How to spot a cowboy and why it’s important to do so

18th July 2018

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Tree surgery is a dangerous business. You might think this statement is rather obvious, what with chainsaws, ropes and working at height being part and parcel of the profession, but more and more ‘cowboys’ are entering the market (and also the column inches of national newspapers when things go wrong…). This article aims to help you to sort that Stetson-wearing, horseshoe-throwing, tobacco-chewing lot from the professionals.

Where do the cowboys come from?
There are always people out there that will look at a profession and despite a lack of training, qualifications or foundational knowledge, think they’ll ‘have a go’. But when money is tight, or employment prospects are low, or even when economic uncertainty is on the horizon, you’ll find more chancers coming out of the woodwork and more willingness from customers to choose their tree professionals based on price alone.

The dangers of using cowboy tree surgeons
You could be putting yourself and your property at risk. Tree surgeons use dangerous equipment that requires specialist training to use properly. The cowboy operator will literally risk life and limb every time they do a job because they just don’t have the knowledge or skills.

Firstly, you could be putting your trees in danger. They may seem solid as a rock and impervious, but trees are actually quite delicate organisms. Just like us they bleed, can get infections and can die, all from a simple wound. Let a cowboy loose on your trees and the damage could be devastating. Unsterilised equipment, messy pruning, inadvertent jagged wounds, too much removed off the crown, and so many more rooky mistakes can impede growth, reduce fruit crops, or allow for infection or infestation to take hold. Your trees are in real danger when you let a cowboy hack at them.

Then there is the danger to you, your family and neighbours. Poor tree surgery can leave limbs less secure and more prone to breakage; it can affect the stability of your trees and make them more prone to falling in a storm. And, improper safety standards during their work could endanger not only the ‘cowboy’, but also anyone who happens to be around them and any property that is nearby.

Questions to root out those you should usher from your property
It’s sometimes awkward to ask someone to prove they are qualified to do the job they’ve just told you they can do, but it’s so important that you do in this case – so here are a few questions we would recommend you ask before allowing anyone to touch your trees.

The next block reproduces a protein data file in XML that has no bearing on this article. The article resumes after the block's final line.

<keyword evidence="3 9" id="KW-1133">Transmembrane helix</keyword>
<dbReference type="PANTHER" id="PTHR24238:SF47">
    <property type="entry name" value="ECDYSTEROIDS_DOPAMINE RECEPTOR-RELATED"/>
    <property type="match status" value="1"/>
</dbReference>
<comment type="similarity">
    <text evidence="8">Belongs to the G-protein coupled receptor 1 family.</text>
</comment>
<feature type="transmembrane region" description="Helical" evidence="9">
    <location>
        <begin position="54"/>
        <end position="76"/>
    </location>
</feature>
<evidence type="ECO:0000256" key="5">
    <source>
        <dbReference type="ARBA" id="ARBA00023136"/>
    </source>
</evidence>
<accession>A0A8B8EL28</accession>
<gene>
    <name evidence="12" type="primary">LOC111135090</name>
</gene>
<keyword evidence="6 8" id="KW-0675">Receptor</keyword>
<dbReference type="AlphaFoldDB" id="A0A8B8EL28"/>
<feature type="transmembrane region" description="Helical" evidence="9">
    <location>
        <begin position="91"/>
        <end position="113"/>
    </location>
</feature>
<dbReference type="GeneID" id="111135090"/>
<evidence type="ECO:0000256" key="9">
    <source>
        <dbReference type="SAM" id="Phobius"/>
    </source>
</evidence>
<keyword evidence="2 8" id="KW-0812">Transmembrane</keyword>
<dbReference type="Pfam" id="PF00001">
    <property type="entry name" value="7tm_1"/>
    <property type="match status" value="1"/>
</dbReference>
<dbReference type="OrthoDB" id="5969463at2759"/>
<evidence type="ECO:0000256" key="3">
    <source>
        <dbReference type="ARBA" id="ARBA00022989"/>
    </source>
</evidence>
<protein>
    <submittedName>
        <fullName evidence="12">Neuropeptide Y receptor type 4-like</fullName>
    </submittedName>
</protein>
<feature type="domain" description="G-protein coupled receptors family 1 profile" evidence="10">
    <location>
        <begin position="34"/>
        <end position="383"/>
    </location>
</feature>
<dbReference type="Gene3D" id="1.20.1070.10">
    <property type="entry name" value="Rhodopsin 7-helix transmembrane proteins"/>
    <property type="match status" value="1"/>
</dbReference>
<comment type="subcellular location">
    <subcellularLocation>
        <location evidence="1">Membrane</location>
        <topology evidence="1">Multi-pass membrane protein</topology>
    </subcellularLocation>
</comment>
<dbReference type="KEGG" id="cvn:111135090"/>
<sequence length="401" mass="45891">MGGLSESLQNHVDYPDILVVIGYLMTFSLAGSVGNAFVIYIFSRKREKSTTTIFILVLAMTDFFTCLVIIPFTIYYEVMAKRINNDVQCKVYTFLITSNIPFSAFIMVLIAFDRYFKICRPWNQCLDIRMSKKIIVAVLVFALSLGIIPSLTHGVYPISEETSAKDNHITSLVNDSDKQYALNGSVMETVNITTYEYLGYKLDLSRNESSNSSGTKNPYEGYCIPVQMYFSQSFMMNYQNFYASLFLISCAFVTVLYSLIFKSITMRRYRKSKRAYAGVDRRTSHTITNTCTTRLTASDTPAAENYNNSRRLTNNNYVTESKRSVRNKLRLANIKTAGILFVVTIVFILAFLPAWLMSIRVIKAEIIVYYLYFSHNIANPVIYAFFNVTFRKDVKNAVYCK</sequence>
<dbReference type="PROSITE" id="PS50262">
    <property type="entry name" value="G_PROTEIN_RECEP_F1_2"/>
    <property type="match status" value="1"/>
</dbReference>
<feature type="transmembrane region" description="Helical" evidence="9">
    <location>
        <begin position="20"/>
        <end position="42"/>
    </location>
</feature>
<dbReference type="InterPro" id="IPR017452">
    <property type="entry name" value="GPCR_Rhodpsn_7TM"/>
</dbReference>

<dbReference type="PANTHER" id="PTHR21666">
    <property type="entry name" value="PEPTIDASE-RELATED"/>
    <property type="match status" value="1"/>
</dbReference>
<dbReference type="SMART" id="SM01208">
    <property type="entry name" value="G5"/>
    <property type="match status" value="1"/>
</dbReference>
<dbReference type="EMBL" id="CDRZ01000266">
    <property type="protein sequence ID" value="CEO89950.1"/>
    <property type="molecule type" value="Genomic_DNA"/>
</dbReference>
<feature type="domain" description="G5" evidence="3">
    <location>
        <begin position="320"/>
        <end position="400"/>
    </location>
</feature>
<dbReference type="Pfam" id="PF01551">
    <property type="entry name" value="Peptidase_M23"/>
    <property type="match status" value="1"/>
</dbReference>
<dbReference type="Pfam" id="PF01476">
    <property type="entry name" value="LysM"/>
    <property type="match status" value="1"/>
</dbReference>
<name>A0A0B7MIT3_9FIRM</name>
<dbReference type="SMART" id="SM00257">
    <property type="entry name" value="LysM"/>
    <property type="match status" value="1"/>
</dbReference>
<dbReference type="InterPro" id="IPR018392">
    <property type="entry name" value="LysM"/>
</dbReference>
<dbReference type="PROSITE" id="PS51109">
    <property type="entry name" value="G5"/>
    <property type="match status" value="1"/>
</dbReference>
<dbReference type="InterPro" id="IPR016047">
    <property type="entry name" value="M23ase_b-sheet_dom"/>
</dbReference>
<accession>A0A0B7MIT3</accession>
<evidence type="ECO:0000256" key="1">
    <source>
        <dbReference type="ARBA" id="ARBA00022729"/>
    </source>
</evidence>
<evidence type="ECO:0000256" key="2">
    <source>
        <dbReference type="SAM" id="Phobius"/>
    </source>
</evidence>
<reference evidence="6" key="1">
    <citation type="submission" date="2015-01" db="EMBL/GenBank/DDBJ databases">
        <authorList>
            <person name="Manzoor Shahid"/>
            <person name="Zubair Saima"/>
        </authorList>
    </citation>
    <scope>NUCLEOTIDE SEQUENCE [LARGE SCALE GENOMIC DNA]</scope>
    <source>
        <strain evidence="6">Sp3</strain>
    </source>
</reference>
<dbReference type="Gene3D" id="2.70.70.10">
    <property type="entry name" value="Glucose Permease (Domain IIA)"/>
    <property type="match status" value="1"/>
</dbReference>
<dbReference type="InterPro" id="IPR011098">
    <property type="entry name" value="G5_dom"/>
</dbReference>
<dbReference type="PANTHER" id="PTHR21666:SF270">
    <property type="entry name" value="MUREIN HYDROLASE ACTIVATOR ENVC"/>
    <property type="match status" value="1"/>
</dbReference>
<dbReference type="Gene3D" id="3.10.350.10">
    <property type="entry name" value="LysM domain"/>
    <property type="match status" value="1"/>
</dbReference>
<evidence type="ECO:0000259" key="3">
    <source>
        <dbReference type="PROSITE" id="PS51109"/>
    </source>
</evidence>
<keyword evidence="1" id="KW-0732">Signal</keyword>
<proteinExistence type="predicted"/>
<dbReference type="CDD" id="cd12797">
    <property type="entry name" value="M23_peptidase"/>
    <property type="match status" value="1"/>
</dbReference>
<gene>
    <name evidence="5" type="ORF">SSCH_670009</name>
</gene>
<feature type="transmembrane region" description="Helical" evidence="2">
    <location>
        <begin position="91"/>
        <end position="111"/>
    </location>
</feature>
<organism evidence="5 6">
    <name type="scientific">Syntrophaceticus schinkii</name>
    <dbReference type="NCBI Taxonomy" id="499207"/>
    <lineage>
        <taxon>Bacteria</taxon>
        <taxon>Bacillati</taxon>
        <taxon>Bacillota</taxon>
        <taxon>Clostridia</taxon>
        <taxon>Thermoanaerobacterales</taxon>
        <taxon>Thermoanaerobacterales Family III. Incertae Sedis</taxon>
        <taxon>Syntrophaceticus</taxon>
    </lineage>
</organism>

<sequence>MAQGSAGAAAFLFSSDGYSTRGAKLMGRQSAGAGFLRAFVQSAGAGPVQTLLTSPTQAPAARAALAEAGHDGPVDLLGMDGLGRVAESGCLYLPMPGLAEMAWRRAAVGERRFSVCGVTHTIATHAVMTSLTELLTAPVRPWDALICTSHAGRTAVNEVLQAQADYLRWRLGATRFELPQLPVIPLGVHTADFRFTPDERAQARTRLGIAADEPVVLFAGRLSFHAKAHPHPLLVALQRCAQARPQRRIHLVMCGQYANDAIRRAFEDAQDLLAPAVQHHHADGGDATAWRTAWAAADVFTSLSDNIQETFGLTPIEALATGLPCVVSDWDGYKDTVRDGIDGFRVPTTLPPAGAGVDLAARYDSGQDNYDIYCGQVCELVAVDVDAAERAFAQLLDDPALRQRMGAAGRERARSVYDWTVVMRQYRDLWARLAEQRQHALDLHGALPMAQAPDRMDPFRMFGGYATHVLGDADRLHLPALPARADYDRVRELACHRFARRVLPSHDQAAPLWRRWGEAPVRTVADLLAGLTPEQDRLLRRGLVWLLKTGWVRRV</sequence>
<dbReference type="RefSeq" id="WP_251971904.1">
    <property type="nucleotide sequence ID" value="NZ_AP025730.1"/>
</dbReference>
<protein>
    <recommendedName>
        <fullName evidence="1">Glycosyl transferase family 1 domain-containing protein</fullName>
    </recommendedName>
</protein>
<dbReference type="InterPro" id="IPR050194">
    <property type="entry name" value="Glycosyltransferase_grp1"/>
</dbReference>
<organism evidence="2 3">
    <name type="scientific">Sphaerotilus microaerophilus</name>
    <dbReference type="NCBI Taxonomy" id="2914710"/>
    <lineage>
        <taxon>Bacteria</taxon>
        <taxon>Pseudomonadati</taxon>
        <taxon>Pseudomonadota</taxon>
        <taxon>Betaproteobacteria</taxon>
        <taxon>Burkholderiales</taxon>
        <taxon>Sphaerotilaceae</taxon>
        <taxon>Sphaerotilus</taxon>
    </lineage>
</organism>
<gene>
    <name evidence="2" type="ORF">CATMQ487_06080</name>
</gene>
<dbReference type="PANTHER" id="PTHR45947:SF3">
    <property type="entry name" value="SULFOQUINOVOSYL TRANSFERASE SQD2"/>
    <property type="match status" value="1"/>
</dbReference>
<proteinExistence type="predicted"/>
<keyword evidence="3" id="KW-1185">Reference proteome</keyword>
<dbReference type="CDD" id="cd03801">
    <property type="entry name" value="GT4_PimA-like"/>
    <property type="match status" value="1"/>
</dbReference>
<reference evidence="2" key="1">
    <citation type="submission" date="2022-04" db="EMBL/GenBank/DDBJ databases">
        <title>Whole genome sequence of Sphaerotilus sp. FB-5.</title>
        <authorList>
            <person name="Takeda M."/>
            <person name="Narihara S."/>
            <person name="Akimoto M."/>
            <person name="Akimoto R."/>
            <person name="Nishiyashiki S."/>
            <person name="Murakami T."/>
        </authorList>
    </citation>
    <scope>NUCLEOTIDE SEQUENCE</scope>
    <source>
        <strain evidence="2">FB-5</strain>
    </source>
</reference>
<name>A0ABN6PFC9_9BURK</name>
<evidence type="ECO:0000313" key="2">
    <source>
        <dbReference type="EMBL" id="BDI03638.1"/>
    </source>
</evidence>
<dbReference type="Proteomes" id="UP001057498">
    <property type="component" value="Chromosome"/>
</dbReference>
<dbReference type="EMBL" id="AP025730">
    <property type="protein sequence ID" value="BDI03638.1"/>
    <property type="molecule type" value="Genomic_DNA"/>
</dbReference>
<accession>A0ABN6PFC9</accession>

1. Do you provide a free written quotation? Your tree surgeon should happily provide you with a breakdown of what they intend to do and what this will cost. It is vital to avoid the cowboy’s preference for giving you one price verbally then attempting to charge you another once they’ve finished. If they are reluctant to give you a free written quote for the project, then say goodbye, shut the door, and breath a sigh of relief.
  2. Are you insured, and can I see your certificate? A professional tree specialist should be able to provide you with evidence of their employers and public liability insurance. The recommended minimum cover for their insurance is £5m. If they are not insured, or inadequately insured, you may not be financially protected should things go horribly wrong and people or property are harmed. Make sure you call the insurance company to check whether their insurance is valid, some cowboys use fake documents or cancel thier insurance once they recieve the certificate.
  3. What qualifications do you all have? Every member of their team should be trained to work with the dangerous equipment and under the dangerous conditions. The National Proficiency Tests Council (NPTC) provides tree surgeons with their training and they should all, as a minimum, have certificates in maintaining a chainsaw, felling and processing small trees, tree climbing and aerial rescue, use of chainsaw at height and first aid. Generally, the more training the tree surgeon commits to undertaking, the more pride they have in their workmanship.
  4. What professional organisations are you a member of? There are a number in the UK, but the main two are the Arboricultural Association and Lantra. Though voluntary, companies that are members of these professional organisations have agreed to live up to the standards expected of their members.
  5. Have you any references you can show me? Any arborist or tree surgeon worth their salt should be able to provide you with a folder full of references from happy customers. If they are reluctant to do so, then think twice about using them.

If the team standing in your doorway are unable to supply you with suitable answers to these questions, do think about the risks to trees, property, and people that hiring cowboys might result in.

To find out more about the reasons why you should only use a professional team of tree surgeons to look after your trees, call us on 0208 292 8992. We’re here to help.

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